Pix or It Didn’t Happen!

I find myself on a sudden — and very determined — mission to master gel.
I’ve been doing gel nails since I started back in ’92. I can even sculpt them on forms. I’ve tried a variety of brands over the years. Mostly, all I’ve really figured out for absolute sure is that I really like to squeeze my gel out of a bottle. Which, as we’ve discussed, is hard to find.
I have already worked out lots of kinks with gel and overcome some of the common "wisdom" regarding the creature, and I didn’t need Amy Becker to tell me that it’s OK to file the free edge after the final cure.
So what is it that is standing between my gel nails and Amy’s? Or some of those jaw-dropping European artists’?
Who knows. Probably practice, plain and simple. I do a lot of acrylic. And acrylic is still big here in the Central Valley — people who want gel have it in their heads that "gel" means super thin and short, or maybe they mean "gel-polish." They seem to be completely ignorant of the concept of gel as a sculpting medium.
Nevertheless, I remain on a mission to find my gel soul mate. A product that meets all my expectations and demands — that I can put in a squeezy bottle. Honestly! I don’t mind having to put it in a bottle myself! I know, I know, it’s such an arbitrary line in the sand, but it’s my arbitrary line in the sand, so there’s no use in trying to talk me off that ledge.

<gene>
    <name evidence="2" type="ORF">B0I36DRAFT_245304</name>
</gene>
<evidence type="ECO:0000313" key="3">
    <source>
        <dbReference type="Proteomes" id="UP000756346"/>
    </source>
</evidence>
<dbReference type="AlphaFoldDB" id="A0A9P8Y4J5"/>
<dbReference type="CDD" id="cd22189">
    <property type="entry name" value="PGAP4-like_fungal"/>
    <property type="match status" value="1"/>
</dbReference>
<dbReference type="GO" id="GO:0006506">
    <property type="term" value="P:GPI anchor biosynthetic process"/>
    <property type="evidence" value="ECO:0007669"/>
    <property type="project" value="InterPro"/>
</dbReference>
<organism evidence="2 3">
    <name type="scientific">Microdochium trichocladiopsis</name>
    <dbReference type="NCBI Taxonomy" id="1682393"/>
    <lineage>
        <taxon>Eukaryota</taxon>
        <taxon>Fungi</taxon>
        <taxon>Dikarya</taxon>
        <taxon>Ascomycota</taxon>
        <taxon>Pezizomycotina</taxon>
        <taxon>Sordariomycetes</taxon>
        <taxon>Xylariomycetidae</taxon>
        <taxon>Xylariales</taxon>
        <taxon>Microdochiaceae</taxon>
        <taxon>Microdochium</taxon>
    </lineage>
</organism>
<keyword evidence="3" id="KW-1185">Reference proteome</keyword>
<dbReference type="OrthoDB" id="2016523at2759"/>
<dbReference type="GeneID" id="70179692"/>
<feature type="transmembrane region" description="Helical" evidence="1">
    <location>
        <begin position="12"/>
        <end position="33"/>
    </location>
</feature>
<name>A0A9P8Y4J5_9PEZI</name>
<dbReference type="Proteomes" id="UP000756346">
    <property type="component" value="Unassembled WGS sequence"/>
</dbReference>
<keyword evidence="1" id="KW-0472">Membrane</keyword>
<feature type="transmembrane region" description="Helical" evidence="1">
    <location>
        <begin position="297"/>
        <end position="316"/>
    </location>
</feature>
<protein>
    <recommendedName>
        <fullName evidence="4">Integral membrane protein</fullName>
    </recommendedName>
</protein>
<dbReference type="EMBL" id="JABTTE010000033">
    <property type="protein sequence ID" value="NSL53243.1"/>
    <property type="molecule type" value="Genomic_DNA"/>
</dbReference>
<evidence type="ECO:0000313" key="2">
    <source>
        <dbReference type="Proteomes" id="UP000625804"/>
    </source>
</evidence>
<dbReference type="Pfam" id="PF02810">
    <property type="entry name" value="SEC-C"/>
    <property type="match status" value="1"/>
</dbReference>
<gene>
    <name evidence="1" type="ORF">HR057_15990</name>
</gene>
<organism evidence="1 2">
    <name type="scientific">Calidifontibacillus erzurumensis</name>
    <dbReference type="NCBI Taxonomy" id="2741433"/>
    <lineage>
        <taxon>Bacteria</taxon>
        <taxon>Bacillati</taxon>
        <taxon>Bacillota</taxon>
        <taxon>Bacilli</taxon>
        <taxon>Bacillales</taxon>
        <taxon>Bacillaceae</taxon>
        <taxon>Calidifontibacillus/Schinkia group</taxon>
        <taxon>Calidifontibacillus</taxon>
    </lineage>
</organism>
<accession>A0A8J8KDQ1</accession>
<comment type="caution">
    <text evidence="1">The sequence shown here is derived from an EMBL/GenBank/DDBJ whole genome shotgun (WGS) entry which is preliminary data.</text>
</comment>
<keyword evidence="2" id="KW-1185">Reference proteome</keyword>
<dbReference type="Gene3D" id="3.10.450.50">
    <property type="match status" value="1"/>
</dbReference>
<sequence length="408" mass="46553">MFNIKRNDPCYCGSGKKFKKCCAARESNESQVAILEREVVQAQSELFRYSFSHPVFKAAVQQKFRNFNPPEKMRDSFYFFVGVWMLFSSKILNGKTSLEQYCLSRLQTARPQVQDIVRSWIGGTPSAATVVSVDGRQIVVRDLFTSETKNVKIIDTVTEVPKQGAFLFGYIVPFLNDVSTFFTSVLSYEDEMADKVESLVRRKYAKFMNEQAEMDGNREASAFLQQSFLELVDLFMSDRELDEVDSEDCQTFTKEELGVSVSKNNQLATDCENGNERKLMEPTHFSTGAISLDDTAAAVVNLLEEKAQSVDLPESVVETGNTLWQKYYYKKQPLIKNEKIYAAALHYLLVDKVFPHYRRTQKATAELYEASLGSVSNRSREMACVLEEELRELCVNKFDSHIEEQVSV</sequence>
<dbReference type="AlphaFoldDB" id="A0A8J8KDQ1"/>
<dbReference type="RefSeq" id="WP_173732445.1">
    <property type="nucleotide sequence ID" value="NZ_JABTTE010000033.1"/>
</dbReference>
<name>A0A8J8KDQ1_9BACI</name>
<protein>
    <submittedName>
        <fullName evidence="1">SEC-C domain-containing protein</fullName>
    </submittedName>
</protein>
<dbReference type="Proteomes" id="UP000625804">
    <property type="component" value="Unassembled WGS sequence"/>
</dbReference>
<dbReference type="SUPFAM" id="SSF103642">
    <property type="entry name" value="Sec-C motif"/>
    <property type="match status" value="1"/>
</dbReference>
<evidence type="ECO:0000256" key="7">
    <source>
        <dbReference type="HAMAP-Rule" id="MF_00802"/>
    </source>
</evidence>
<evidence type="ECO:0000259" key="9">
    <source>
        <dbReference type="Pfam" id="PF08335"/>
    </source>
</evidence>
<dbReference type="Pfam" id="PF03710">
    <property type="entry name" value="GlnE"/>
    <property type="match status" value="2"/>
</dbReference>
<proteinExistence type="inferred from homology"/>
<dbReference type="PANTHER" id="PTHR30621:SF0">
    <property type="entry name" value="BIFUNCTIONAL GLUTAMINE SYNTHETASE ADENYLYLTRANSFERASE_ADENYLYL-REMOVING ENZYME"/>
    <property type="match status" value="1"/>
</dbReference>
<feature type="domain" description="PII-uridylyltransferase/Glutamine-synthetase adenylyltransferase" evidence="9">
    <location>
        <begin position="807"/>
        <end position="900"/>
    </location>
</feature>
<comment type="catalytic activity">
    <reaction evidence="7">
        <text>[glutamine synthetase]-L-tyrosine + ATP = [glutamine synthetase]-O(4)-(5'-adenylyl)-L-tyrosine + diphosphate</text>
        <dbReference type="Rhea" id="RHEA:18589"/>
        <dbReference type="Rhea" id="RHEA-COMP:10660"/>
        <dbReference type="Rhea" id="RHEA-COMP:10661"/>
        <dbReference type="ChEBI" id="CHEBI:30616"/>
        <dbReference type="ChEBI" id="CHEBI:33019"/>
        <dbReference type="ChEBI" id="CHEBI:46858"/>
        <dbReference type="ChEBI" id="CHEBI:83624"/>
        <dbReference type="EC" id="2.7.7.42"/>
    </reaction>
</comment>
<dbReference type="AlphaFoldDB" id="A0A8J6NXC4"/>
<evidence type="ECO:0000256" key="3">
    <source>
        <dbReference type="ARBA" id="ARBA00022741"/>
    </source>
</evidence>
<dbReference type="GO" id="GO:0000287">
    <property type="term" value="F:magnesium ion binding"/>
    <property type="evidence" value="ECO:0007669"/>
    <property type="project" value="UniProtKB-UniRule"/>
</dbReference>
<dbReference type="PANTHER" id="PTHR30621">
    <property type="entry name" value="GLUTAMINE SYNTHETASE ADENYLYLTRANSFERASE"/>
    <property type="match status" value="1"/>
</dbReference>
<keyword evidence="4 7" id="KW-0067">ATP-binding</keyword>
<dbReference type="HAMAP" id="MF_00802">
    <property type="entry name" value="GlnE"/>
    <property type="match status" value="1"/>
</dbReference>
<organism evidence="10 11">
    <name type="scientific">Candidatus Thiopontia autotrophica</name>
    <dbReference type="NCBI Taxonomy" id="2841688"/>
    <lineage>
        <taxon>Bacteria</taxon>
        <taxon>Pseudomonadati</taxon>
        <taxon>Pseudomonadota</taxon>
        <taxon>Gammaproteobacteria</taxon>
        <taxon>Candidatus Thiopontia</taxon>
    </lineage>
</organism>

But you know what I’m finding not just frustrating, but downright bizarre? Website after website offer their line of gel products in a variety of colors — particularly coverage pinks and peaches — but do not show a photo of the color! I get that computer monitors differ, blah blah blah, and so colors you see online aren’t perfect representations of the colors in person, but seriously? NO color swatches? Not even a hint of your "warm pink," or "rose blush," or "translucent beige," or whatever each company calls its colors? That’s crazy!
And it’s not helping me at all. Like they say on the Interwebs, "Pix or it didn’t happen!" And by "it didn’t happen" I mean, I didn’t order anything. I’m just going to go back to watching Russian nail videos on YouTube and hope to learn by osmosis.
[photo courtesy of Bio Sculpture]

Facebook Comments ()

Leave a Comment


Comments (3)


Featured Products & Promotions   |   Advertisement

Market Research

Market Research How big is the U.S. nail business? $7.3 billion. What's the average service price for a manicure? Dig into our decades' deep research archives.

Industry Statistics for

View All


FREE Subscription

VietSalon is a Vietnamese-language magazine and the sister publication to NAILS. Click the link below to sign up for a FREE one-year subscription.

Get a free preview issue and a Free Gift
Subscribe Today!

Please sign in or register to .    Close
Subscribe Today
Subscribe Today